MCLEOD GANJ, India, 19 August 2011
Dr Lobsang Sangay took oath of office as the new Kalon Tripa of the Central Tibetan Administration (popularly known as the Prime Minister of the Tibetan government-in-exile) on 8 August 2011 in McLeod Ganj, India. After the oath-taking ceremony Tibetan spiritual leader the Dalai Lama blessed and embraced the new Prime Minister.
It was a historic moment as rule by the Dalai Lamas, which began with the “Great Fifth” in 1642, came to a close. It also marked the shift from the dominance of Tibetan politics by religious figures to democratic rule by ordinary Tibetans. Lobsang Sangay assumed the political leadership role relinquished by the 76-year-old Fourteenth Dalai Lama in May.
The Dalai Lama said that his “most cherished aspiration” has been fulfilled, and expressed satisfaction at the election of a leader with a “high standard of modern education.”
The Dalai Lama said Dr Sangay has become the first Tibetan political leader (Sikyong in Tibetan) to be elected democratically, and vested with full political authority and responsibility. The Dalai Lama completely handed over his administrative and political powers to the elected Tibet leadership through a democratic process, including the amendment of the Charter for Tibetans in exile, in May this year.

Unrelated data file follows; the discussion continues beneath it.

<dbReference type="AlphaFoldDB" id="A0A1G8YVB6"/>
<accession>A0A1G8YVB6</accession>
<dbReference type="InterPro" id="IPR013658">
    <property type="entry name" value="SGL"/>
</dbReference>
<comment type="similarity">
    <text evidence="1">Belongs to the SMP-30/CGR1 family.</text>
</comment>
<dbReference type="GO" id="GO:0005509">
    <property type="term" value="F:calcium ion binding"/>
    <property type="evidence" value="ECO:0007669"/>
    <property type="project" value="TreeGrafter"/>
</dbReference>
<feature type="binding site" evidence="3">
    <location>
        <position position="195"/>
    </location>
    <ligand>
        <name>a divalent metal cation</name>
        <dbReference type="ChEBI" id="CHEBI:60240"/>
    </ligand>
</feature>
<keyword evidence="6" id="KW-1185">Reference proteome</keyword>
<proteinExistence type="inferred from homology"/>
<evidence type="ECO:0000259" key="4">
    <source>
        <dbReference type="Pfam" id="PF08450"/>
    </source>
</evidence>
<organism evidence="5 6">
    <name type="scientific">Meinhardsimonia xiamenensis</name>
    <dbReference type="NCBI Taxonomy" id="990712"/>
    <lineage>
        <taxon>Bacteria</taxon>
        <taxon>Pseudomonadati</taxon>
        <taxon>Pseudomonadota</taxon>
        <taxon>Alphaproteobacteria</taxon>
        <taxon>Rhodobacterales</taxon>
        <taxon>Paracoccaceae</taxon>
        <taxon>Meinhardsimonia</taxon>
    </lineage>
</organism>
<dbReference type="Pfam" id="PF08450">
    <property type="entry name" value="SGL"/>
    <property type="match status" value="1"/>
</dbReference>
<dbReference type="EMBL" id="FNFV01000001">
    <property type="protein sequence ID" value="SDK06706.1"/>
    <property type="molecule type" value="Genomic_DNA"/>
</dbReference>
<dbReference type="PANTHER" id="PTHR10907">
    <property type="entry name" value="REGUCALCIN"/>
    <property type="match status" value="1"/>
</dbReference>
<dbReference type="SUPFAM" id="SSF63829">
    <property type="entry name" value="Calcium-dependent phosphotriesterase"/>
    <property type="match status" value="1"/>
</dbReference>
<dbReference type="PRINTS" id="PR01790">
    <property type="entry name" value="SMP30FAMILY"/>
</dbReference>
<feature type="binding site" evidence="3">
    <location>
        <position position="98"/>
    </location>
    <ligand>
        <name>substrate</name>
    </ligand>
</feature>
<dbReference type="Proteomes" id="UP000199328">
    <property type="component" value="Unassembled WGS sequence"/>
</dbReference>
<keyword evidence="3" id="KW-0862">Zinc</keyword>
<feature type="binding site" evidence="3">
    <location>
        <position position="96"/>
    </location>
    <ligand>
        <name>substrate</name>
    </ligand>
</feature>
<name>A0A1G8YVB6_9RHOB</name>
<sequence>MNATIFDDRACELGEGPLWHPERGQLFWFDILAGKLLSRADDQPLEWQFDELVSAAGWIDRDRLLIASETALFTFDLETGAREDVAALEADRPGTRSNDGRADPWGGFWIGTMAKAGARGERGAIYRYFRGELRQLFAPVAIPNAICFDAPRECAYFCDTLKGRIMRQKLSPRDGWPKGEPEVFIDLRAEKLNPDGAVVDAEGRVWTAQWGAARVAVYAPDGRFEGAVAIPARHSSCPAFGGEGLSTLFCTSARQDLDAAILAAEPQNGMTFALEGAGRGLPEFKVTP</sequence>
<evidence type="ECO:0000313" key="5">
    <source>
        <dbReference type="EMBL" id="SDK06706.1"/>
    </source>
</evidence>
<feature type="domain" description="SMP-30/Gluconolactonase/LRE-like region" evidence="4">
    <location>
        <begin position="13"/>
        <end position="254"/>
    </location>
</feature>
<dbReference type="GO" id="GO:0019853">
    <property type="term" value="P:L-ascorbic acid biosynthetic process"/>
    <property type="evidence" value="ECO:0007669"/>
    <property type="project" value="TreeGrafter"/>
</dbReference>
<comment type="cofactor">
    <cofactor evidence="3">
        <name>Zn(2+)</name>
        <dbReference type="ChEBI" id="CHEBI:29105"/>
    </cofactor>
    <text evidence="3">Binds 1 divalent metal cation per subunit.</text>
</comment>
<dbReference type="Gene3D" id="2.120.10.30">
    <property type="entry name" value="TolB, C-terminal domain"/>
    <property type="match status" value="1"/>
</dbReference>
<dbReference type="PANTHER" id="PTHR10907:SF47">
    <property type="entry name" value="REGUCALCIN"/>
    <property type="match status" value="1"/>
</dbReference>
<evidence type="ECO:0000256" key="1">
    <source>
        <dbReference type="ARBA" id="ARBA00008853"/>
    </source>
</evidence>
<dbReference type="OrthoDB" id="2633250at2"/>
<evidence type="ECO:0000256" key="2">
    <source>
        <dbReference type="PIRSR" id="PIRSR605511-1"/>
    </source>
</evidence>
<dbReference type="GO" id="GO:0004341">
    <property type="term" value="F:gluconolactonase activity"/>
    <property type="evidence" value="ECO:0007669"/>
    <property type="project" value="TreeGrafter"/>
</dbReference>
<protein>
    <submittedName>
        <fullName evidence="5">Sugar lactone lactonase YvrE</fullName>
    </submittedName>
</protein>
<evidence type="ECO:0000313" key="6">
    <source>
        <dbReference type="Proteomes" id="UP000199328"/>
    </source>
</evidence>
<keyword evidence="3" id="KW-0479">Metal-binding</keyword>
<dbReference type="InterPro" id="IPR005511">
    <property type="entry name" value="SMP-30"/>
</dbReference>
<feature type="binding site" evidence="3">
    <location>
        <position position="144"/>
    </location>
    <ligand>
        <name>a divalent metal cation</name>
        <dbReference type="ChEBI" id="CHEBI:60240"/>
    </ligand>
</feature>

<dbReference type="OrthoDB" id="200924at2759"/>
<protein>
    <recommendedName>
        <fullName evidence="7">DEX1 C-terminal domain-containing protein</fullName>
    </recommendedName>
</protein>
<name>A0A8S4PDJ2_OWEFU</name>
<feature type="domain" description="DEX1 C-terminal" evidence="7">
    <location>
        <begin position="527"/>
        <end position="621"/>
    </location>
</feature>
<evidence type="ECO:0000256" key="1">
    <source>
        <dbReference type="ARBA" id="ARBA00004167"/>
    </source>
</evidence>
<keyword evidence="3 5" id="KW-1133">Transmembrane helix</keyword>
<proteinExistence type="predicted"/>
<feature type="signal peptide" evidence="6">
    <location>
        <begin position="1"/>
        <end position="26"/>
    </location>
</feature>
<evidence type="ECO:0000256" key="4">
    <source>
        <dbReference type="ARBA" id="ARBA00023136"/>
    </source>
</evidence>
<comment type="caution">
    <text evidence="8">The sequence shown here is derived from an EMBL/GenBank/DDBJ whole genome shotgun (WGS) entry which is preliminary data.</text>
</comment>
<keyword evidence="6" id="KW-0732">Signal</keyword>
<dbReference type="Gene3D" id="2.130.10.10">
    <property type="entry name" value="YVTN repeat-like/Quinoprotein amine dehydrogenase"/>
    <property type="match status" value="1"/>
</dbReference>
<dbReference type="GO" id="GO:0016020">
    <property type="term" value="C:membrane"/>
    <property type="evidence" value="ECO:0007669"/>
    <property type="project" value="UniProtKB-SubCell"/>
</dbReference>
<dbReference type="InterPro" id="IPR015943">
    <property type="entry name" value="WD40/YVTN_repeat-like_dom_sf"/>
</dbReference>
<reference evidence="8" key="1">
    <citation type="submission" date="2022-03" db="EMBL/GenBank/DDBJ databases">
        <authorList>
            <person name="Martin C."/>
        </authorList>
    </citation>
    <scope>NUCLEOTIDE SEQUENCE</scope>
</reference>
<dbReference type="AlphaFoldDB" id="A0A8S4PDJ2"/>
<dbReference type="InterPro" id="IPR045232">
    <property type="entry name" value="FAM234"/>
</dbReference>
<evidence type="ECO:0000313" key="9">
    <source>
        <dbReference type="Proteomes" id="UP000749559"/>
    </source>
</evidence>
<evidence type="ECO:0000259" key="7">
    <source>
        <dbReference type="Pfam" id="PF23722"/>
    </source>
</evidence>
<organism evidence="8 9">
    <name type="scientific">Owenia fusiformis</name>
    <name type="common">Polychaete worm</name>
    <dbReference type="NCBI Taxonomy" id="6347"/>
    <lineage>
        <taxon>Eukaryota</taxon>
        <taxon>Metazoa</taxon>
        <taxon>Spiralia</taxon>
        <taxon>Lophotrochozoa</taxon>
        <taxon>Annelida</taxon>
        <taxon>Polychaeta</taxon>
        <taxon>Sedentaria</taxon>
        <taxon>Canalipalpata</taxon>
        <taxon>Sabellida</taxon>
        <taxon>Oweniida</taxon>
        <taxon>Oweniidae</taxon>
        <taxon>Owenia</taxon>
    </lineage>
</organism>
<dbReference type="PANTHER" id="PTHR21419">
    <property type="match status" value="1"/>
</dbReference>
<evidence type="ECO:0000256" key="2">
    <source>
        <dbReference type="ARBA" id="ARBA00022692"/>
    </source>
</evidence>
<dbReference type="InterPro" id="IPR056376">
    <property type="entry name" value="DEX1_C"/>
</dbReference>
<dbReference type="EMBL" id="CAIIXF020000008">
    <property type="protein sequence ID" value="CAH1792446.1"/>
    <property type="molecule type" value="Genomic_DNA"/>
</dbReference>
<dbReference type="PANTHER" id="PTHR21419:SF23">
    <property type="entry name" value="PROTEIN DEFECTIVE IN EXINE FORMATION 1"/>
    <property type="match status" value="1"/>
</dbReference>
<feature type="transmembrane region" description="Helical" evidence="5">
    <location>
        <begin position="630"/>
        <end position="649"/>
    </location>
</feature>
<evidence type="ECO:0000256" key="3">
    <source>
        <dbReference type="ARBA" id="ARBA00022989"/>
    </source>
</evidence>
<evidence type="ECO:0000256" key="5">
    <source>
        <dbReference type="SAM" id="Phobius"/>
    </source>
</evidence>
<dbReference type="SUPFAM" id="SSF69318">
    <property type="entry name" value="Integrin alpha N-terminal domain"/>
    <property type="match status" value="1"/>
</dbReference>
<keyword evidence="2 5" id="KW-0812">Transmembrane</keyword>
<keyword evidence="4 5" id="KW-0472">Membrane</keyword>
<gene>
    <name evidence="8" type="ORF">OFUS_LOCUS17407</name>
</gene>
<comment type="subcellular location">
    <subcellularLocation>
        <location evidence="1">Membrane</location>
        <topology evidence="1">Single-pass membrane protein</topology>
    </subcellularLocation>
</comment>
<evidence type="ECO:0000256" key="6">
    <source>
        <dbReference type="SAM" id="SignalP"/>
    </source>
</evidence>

The seal of the Tibetan government, first issued by the Seventh Dalai Lama in 1751, was handed over to Dr Sangay by out-going Kalon Tripa Samdhong Rinpoche. The seal signifies the legitimacy of the Kashag (cabinet) of the Tibetan people.
Dr Sangay said his administration will strengthen the Tibetan freedom movement to ensure the return of the Dalai Lama to Tibet, reunite Tibetan people, and restore freedom in Tibet.
Education for the Tibetan exiles will be Sangay’s number one priority, and his goal is to produce 10,000 professionals among the 150,000 in exile in the next ten years. Improving the professionalism of the exile administration, as well as greater access and transparency through integration of technology and social networking tools, are high on his agenda.
Within a few months, a group of Tibetan scholars and intellectuals will be invited to form a Tibet Policy Institute. This Institute will serve as an intellectual platform to envision, develop, and execute policies that will strengthen the Tibetan cause.
What’s your take on the above, and what other pressing issues or projects should be considered?